(Image: Flickr/ Ashley Campbell Photography)
By Brendan Bale
Two news stories that interested me this week may not seem to be intrinsically linked on the surface. But they made me think about the same issue – innovation in news creation and information circulation.
Wait, I know this is way too big of an issue for such a little post, but as my last piece of writing for RMIT I have to at least try to identify the way organisations are trying to stay relevant and economically viable.
Is this dynamic programming, or lazy journalism? I definitely believe that the audience needs to feel involved to remain captivated these days, but I think you still have to exude some sense of an authoritative voice to be taken seriously.
Trying to reflect the change in audience media consumption behaviour is noble (but way too late in the game). One thing is certain in my mind. They will not be converting non-TV watchers into TV viewers – that paradigm shift has already occurred. Boland and his team are simply trying to coerce viewers from other free to air stations to commit to their brand instead.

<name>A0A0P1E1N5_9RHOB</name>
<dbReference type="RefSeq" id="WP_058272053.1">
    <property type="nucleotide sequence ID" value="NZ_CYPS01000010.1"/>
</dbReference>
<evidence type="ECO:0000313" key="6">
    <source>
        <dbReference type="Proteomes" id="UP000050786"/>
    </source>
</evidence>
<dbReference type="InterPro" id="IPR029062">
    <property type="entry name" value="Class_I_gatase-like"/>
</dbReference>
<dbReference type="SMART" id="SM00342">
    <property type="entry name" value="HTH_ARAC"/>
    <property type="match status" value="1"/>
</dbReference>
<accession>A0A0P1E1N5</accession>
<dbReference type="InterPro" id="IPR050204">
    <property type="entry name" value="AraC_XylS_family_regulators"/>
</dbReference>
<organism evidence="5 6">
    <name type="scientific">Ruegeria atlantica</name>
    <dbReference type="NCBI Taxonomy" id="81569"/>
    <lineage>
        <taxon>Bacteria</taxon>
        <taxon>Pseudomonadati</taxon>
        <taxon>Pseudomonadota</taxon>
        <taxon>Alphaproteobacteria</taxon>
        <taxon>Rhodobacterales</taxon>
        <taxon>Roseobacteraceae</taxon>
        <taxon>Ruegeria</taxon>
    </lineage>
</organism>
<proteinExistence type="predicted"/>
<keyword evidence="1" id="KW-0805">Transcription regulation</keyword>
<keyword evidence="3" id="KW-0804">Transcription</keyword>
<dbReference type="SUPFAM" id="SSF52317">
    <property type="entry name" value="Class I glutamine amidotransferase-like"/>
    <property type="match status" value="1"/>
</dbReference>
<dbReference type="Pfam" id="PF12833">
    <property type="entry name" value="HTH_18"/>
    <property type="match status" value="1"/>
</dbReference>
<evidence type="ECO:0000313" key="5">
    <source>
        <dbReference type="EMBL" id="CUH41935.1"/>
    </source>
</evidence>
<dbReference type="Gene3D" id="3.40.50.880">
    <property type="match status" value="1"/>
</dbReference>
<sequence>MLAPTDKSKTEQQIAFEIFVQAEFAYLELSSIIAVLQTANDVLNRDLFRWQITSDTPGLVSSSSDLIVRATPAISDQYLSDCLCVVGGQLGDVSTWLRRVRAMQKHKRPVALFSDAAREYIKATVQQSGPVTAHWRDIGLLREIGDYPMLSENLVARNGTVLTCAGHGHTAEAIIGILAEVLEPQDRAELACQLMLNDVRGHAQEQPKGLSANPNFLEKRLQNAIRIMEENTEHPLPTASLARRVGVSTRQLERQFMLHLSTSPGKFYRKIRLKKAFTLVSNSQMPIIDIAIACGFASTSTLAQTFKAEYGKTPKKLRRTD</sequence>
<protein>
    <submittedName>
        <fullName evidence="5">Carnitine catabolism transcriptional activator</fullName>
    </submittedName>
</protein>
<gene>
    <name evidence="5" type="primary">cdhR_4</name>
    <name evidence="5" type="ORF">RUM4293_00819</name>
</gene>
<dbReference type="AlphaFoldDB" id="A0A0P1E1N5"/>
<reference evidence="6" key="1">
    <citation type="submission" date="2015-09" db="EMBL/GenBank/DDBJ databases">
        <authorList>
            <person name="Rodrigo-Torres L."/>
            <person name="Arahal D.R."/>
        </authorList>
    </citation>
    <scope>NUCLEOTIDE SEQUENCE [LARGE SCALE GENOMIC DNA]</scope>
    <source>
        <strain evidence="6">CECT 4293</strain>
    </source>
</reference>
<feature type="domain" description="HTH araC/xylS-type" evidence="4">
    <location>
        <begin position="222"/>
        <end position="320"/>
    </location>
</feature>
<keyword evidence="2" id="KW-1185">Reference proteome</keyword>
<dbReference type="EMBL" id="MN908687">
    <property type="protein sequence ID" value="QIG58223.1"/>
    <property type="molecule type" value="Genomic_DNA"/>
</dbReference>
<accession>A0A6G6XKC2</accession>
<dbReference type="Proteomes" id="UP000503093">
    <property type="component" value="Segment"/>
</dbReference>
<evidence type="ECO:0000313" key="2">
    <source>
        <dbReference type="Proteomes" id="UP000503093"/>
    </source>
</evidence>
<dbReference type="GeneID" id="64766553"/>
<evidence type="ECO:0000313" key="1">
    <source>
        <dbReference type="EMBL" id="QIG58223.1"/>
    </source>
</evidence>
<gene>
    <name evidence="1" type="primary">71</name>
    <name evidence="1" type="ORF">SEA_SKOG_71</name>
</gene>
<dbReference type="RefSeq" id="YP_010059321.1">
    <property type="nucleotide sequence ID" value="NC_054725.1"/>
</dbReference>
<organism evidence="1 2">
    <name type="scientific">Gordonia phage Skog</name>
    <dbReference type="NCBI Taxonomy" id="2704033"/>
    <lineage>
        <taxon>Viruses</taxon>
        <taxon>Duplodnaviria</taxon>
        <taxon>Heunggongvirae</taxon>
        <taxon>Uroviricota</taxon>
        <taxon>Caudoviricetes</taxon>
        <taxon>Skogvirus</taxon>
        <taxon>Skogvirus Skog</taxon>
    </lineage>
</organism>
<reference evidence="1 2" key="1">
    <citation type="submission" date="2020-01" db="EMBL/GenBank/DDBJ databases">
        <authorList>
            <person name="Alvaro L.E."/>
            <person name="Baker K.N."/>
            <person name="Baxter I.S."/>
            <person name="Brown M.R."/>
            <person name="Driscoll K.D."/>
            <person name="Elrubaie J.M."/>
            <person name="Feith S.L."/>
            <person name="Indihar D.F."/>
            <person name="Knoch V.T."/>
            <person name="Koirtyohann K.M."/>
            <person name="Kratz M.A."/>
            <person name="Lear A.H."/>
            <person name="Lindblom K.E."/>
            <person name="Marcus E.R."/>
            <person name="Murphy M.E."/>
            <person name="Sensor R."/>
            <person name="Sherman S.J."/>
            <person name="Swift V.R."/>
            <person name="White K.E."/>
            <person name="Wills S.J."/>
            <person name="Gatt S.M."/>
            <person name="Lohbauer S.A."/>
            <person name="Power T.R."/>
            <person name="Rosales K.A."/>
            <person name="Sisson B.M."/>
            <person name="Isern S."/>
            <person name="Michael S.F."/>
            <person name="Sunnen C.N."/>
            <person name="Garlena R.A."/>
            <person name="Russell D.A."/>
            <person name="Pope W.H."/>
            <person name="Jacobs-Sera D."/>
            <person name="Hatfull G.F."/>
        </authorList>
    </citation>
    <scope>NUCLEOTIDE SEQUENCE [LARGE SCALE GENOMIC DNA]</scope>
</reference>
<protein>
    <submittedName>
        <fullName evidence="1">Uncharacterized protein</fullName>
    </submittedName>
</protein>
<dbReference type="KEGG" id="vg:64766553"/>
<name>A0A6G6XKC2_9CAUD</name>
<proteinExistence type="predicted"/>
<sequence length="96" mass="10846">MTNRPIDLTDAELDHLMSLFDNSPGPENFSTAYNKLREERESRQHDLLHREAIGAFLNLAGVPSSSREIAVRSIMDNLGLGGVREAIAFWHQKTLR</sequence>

Media companies are fiercely fighting for the lucrative consumer dollar, but I feel that quality journalism is becoming a secondary concern. To hear positive words coming from someone who has the resources to make positive changes is quite heartening. Omidyar recently said about his new project, “I want to find ways to convert mainstream readers into engaged citizens. I think there’s more that can be done in this space, and I’m eager to explore the possibilities.”
I think true innovation can only come from harnessing online capabilities – this is the only viable future for journalism, and for fledgling journalists like myself trying to carve out a career in the industry. I’ve always been what you might call a pragmatic optimist, so I still hold a little hope that I’ll be able to successfully ride the wave of new media rather than drown in a riptide of emerging online disciplines.